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California Supreme Court Extends Reach of Realtors' Fiduciary Duties

Real estate agents can represent both the seller and buyer of a property in California, despite the potential conflicts of interest, so long as the parties consent and it is disclosed that the agent owes a fiduciary to both.

But do the same dual fiduciary duties arise when two agents, both operating under one broker's license, represent both parties in a transaction? Does the seller's broker, acting as an associate licensee, owe a fiduciary duty to the buyer and vice versa? Yes, the California Supreme Court ruled on Monday, in a case that could bring greater protections to California real estate buyers.

A Hair Short of 15,000 Square Feet

The court's ruling involved California's "dual agent" laws. Those laws allow real estate brokers to represent both parties in a transaction. Those brokers can, in turn, act through "associate licensees," often salespeople who operate under the broker's license. California law states that such associate licensees owe duties that are "equivalent to the duty owed to a party by the broker for whom the associate licensee functions."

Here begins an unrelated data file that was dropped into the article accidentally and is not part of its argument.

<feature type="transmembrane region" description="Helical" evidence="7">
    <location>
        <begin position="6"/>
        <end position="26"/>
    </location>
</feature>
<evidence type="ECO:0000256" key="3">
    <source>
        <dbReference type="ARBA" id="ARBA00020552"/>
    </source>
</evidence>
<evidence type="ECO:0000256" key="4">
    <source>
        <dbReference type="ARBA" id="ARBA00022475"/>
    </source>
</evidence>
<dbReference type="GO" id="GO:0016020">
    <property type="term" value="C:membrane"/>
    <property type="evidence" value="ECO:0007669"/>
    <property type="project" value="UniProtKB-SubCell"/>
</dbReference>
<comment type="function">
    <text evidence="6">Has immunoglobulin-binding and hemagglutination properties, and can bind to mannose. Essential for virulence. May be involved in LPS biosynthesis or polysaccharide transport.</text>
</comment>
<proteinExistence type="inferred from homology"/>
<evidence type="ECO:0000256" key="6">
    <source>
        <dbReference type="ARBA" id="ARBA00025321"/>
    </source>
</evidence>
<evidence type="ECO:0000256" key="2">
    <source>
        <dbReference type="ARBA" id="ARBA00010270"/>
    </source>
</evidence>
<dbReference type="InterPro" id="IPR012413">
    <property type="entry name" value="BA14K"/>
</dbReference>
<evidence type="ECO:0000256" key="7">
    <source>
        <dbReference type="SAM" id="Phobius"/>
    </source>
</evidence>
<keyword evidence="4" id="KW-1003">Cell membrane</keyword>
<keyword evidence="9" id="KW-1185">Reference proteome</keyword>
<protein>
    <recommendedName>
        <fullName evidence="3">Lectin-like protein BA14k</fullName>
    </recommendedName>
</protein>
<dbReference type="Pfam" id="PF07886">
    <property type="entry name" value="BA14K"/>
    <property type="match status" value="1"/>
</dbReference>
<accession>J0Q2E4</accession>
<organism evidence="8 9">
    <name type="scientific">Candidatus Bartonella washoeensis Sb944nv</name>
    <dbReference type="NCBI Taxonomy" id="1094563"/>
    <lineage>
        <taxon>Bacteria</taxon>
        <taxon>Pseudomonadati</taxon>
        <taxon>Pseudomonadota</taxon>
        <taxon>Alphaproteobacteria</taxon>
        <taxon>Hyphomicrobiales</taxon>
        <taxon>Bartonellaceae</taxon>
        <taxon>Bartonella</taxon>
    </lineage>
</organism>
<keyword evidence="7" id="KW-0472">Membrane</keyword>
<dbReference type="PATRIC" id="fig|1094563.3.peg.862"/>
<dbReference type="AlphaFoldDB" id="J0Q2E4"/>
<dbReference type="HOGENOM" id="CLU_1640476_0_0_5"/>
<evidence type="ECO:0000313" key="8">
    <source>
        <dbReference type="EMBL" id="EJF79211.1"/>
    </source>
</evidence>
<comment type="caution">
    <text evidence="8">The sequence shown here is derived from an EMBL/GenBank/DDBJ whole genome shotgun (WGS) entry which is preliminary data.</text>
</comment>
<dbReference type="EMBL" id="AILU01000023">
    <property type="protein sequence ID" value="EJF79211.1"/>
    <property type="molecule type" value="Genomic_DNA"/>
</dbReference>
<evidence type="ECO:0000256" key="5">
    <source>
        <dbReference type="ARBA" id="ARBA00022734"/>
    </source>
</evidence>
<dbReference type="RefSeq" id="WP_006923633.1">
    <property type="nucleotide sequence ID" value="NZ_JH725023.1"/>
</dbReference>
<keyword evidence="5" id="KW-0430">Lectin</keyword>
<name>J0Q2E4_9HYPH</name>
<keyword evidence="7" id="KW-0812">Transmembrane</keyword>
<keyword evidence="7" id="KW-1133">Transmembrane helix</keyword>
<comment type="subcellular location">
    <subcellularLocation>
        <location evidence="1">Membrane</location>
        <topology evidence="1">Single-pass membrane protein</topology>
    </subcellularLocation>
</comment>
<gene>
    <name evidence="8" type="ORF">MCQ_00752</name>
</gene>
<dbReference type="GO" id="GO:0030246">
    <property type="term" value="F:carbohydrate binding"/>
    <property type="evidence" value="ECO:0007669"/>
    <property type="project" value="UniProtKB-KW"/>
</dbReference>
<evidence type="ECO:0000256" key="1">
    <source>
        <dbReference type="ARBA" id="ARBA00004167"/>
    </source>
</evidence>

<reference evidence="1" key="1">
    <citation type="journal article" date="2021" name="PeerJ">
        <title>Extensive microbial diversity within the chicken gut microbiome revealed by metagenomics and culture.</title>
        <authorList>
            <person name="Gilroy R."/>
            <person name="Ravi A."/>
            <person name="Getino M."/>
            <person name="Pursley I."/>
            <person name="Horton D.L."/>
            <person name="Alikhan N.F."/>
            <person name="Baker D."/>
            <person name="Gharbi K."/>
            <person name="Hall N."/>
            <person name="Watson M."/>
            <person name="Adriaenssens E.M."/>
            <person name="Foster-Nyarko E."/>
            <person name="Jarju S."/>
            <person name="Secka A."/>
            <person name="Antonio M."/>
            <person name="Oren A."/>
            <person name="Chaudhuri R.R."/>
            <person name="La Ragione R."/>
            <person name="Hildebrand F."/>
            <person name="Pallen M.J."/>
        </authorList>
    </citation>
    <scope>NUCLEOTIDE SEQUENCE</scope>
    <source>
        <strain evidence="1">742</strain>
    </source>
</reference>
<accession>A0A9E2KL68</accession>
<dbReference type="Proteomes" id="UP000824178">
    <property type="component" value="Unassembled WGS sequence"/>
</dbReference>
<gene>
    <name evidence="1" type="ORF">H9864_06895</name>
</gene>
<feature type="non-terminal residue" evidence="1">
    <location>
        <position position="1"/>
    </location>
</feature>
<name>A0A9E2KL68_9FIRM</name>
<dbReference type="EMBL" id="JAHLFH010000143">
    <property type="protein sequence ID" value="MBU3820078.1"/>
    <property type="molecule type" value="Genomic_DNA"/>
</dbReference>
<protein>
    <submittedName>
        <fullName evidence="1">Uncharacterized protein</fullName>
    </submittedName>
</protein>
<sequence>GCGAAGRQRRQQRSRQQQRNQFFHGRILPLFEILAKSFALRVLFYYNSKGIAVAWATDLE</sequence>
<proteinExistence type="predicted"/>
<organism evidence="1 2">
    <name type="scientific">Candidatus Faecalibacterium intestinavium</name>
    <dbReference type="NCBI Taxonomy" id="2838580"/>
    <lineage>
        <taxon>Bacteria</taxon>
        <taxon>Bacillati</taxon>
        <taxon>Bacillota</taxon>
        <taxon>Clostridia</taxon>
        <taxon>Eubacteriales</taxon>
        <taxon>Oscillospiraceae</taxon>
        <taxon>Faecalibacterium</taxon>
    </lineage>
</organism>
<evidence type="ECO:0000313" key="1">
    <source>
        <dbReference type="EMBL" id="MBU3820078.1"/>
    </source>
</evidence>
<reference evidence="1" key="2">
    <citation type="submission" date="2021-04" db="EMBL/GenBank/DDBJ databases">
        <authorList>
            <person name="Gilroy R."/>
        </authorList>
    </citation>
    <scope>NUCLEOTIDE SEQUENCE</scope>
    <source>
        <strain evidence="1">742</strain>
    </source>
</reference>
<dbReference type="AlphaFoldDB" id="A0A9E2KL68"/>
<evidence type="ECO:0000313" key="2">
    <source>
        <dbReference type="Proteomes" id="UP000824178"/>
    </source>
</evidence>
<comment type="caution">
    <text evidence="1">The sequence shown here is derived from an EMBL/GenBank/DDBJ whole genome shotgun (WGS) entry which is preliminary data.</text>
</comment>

Here, a luxury residence in Malibu was sold by Coldwell Banker, with an agent from Colwell Banker's Malibu West office representing the seller and an agent from Coldwell Banker's Beverly Hills office representing the buyer. The property, which was sold for $12.25 million in cash according to reports, had been marketed as having 15,000 square feet of living areas. In fact, the house was significantly smaller, the buyer found out two years after purchasing.

When the difference was discovered, the buyer sued, alleging that Coldwell Banker and its associate licensees had violated their fiduciary duty.

A Shared Fiduciary Duty

Coldwell Banker argued that "each salesperson owes a duty only to the person they are directly working with, not the opposite side." The seller's agent was under no obligation to discover and inform the buyer of the size discrepancy, despite working as a dual agent through Coldwell Banker, the company asserted.

In a 7-0 decision, the California Supreme Court rejected that interpretation of the law. The seller's broker, "as an agent of Coldwell Banker in the transaction, owed [the buyer] a duty to learn and disclose all facts materially affecting the value or desirability of the property," the court concluded. Because he did not, Coldwell Banker could be found liable for that breach of fiduciary duty.

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